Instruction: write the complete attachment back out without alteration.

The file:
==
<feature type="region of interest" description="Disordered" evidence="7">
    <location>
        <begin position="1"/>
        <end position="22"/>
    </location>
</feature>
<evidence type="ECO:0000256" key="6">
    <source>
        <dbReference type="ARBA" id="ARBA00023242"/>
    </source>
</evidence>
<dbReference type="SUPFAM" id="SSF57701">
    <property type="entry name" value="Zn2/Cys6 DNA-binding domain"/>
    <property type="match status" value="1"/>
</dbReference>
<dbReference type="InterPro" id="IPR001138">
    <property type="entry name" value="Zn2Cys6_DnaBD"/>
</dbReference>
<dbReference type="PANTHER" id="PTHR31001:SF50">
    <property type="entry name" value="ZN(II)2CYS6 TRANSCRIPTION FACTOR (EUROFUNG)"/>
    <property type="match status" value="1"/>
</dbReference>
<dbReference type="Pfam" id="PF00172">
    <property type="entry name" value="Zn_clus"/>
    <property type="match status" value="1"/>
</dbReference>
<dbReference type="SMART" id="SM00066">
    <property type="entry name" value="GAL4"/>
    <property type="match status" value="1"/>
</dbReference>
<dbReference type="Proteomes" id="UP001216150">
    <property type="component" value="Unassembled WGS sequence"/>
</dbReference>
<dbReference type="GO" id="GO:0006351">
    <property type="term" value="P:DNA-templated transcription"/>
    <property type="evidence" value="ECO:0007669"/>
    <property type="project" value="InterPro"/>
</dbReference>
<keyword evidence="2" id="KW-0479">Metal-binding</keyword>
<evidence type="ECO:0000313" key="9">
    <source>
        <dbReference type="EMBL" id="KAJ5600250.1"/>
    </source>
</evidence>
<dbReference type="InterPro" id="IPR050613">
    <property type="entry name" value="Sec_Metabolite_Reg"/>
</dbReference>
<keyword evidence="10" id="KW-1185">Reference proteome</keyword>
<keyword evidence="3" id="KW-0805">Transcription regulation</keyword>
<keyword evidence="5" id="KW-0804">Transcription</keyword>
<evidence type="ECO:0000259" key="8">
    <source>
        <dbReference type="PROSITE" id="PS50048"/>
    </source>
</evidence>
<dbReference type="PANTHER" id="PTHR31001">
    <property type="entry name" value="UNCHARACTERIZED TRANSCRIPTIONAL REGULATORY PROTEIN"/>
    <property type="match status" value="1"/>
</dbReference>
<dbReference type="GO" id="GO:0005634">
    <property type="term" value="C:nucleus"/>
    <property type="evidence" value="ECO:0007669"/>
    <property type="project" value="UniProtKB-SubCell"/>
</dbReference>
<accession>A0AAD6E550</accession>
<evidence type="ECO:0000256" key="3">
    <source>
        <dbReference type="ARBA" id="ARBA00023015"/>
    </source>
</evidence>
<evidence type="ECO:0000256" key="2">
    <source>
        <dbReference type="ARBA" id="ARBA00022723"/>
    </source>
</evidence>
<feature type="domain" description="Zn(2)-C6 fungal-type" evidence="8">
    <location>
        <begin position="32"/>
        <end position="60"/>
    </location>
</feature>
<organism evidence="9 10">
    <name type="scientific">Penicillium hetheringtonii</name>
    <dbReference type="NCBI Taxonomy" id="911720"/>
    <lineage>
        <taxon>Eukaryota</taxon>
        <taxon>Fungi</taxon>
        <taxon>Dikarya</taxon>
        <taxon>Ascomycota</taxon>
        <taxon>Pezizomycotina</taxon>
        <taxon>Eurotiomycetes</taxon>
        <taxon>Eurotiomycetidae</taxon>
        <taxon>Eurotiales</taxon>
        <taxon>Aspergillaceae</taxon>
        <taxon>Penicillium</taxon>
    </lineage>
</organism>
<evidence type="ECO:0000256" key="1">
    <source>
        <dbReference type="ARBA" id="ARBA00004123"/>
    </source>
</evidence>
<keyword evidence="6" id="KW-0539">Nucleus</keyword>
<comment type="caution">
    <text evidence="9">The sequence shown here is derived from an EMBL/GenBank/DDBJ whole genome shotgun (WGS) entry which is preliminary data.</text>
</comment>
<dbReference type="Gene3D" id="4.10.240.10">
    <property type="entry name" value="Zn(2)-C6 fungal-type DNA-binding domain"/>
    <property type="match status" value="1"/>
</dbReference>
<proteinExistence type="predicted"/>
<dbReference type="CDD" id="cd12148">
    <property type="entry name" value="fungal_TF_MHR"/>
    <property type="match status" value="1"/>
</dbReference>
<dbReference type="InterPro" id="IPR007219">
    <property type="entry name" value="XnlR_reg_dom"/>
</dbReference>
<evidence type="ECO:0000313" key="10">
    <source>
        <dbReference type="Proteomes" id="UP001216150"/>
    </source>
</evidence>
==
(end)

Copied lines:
<feature type="region of interest" description="Disordered" evidence="7">
    <location>
        <begin position="1"/>
        <end position="22"/>
    </location>
</feature>
<evidence type="ECO:0000256" key="6">
    <source>
        <dbReference type="ARBA" id="ARBA00023242"/>
    </source>
</evidence>
<dbReference type="SUPFAM" id="SSF57701">
    <property type="entry name" value="Zn2/Cys6 DNA-binding domain"/>
    <property type="match status" value="1"/>
</dbReference>
<dbReference type="InterPro" id="IPR001138">
    <property type="entry name" value="Zn2Cys6_DnaBD"/>
</dbReference>
<dbReference type="PANTHER" id="PTHR31001:SF50">
    <property type="entry name" value="ZN(II)2CYS6 TRANSCRIPTION FACTOR (EUROFUNG)"/>
    <property type="match status" value="1"/>
</dbReference>
<dbReference type="Pfam" id="PF00172">
    <property type="entry name" value="Zn_clus"/>
    <property type="match status" value="1"/>
</dbReference>
<dbReference type="SMART" id="SM00066">
    <property type="entry name" value="GAL4"/>
    <property type="match status" value="1"/>
</dbReference>
<dbReference type="Proteomes" id="UP001216150">
    <property type="component" value="Unassembled WGS sequence"/>
</dbReference>
<dbReference type="GO" id="GO:0006351">
    <property type="term" value="P:DNA-templated transcription"/>
    <property type="evidence" value="ECO:0007669"/>
    <property type="project" value="InterPro"/>
</dbReference>
<keyword evidence="2" id="KW-0479">Metal-binding</keyword>
<evidence type="ECO:0000313" key="9">
    <source>
        <dbReference type="EMBL" id="KAJ5600250.1"/>
    </source>
</evidence>
<dbReference type="InterPro" id="IPR050613">
    <property type="entry name" value="Sec_Metabolite_Reg"/>
</dbReference>
<keyword evidence="10" id="KW-1185">Reference proteome</keyword>
<keyword evidence="3" id="KW-0805">Transcription regulation</keyword>
<keyword evidence="5" id="KW-0804">Transcription</keyword>
<evidence type="ECO:0000259" key="8">
    <source>
        <dbReference type="PROSITE" id="PS50048"/>
    </source>
</evidence>
<dbReference type="PANTHER" id="PTHR31001">
    <property type="entry name" value="UNCHARACTERIZED TRANSCRIPTIONAL REGULATORY PROTEIN"/>
    <property type="match status" value="1"/>
</dbReference>
<dbReference type="GO" id="GO:0005634">
    <property type="term" value="C:nucleus"/>
    <property type="evidence" value="ECO:0007669"/>
    <property type="project" value="UniProtKB-SubCell"/>
</dbReference>
<accession>A0AAD6E550</accession>
<evidence type="ECO:0000256" key="3">
    <source>
        <dbReference type="ARBA" id="ARBA00023015"/>
    </source>
</evidence>
<evidence type="ECO:0000256" key="2">
    <source>
        <dbReference type="ARBA" id="ARBA00022723"/>
    </source>
</evidence>
<feature type="domain" description="Zn(2)-C6 fungal-type" evidence="8">
    <location>
        <begin position="32"/>
        <end position="60"/>
    </location>
</feature>
<organism evidence="9 10">
    <name type="scientific">Penicillium hetheringtonii</name>
    <dbReference type="NCBI Taxonomy" id="911720"/>
    <lineage>
        <taxon>Eukaryota</taxon>
        <taxon>Fungi</taxon>
        <taxon>Dikarya</taxon>
        <taxon>Ascomycota</taxon>
        <taxon>Pezizomycotina</taxon>
        <taxon>Eurotiomycetes</taxon>
        <taxon>Eurotiomycetidae</taxon>
        <taxon>Eurotiales</taxon>
        <taxon>Aspergillaceae</taxon>
        <taxon>Penicillium</taxon>
    </lineage>
</organism>
<evidence type="ECO:0000256" key="1">
    <source>
        <dbReference type="ARBA" id="ARBA00004123"/>
    </source>
</evidence>
<keyword evidence="6" id="KW-0539">Nucleus</keyword>
<comment type="caution">
    <text evidence="9">The sequence shown here is derived from an EMBL/GenBank/DDBJ whole genome shotgun (WGS) entry which is preliminary data.</text>
</comment>
<dbReference type="Gene3D" id="4.10.240.10">
    <property type="entry name" value="Zn(2)-C6 fungal-type DNA-binding domain"/>
    <property type="match status" value="1"/>
</dbReference>
<proteinExistence type="predicted"/>
<dbReference type="CDD" id="cd12148">
    <property type="entry name" value="fungal_TF_MHR"/>
    <property type="match status" value="1"/>
</dbReference>
<dbReference type="InterPro" id="IPR007219">
    <property type="entry name" value="XnlR_reg_dom"/>
</dbReference>
<evidence type="ECO:0000313" key="10">
    <source>
        <dbReference type="Proteomes" id="UP001216150"/>
    </source>
</evidence>